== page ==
Mr Sondergaard said that Gartner's statistics showed that there were now close to 10 billion devices permanently connected to the internet, and 60 billion which were connected intermittently. He forecast that by 2020 there would be 50 billion devices permanently connected, and 200 billion connected intermittently.
Meanwhile the sheer volumes of data on the internet were tipped to explode. Analysts suggested that 15 petabytes of new data were created on the internet each day.
In this era of extreme information the CIOs which shone would be those able to make the transition from providers of outputs to creators of business relevant outcomes, Gartner analysts said. Only business outcomes would be able to generate any form of competitive advantage.
Thinking creatively will also extend to CIOs continuing to operate on a shoestring. Gartner surveys conducted this year have found that while 65 per cent of CIOs believe that IT will make 'a greater strategic contribution in the next decade than ever before,' they won't be flush with funds to achieve that.
Mr Sondergaard said that, 'Most CIOs are facing another year of restraint.' He noted that 'The next five years represent timid, even lacklustre, growth' for IT budgets.
Internationally IT budgets were forecast to grow 3-4 per cent until 2014, although there were pockets of activity in Asia Pacific driving regional growth rates to a healthier 10.6 per cent in the same period.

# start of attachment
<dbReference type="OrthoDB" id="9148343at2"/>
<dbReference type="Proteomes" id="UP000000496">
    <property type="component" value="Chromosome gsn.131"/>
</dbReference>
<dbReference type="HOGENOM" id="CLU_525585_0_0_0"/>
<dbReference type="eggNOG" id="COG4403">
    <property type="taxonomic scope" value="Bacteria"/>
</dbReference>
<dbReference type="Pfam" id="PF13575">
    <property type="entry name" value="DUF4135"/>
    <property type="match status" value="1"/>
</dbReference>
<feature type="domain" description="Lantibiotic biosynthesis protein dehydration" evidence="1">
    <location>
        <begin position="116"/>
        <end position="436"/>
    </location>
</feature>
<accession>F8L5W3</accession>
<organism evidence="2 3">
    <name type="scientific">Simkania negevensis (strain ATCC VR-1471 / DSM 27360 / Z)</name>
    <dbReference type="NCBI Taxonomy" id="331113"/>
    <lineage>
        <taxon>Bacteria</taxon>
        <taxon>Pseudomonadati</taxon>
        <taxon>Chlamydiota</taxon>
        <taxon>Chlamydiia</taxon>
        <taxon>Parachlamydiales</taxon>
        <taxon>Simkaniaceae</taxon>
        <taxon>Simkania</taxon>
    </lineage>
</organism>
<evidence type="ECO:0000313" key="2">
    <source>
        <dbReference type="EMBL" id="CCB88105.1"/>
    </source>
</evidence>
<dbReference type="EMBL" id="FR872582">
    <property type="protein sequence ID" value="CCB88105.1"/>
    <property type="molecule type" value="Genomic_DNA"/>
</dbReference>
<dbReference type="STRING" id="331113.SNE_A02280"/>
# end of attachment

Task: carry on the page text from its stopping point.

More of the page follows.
But Gartner managing vice president Ian Bertram warned that CIOs would have to rethink their approach to IT management, away from command and control. Instead they needed to reshape their roles, assuming the mantle of influencers and advisers, and encouraging end users to participate in the information technology ecosystem.
They also needed to understand that old paradigms of 'build to last' were obsolete. Instead IT systems needed to be designed with 'build to change' in mind.
CIOs needed to adopt a layered approach to systems design. This would allow three layers of information system to develop in enterprises, namely: systems of record (eg. general ledgers); systems of differentiation (eg. pricing); and systems of innovation- many of which would be developed externally, or by end users, and their use merely orchestrated by the CIO.
Gartner research director Robin Simpson said that the successful CIOs would emerge as enterprising, creative leaders with an entrepreneurial bent and willingness to 'place bets' on technology.
Mr Sondergaard said that CIOs would increasingly be measured by their ability to provide information systems that would contribute to corporate revenues and that would 'determine the compensation of CIOs.' Meanwhile Government CIOs would be valued by their ability to provide systems delivering productivity rather than efficiency.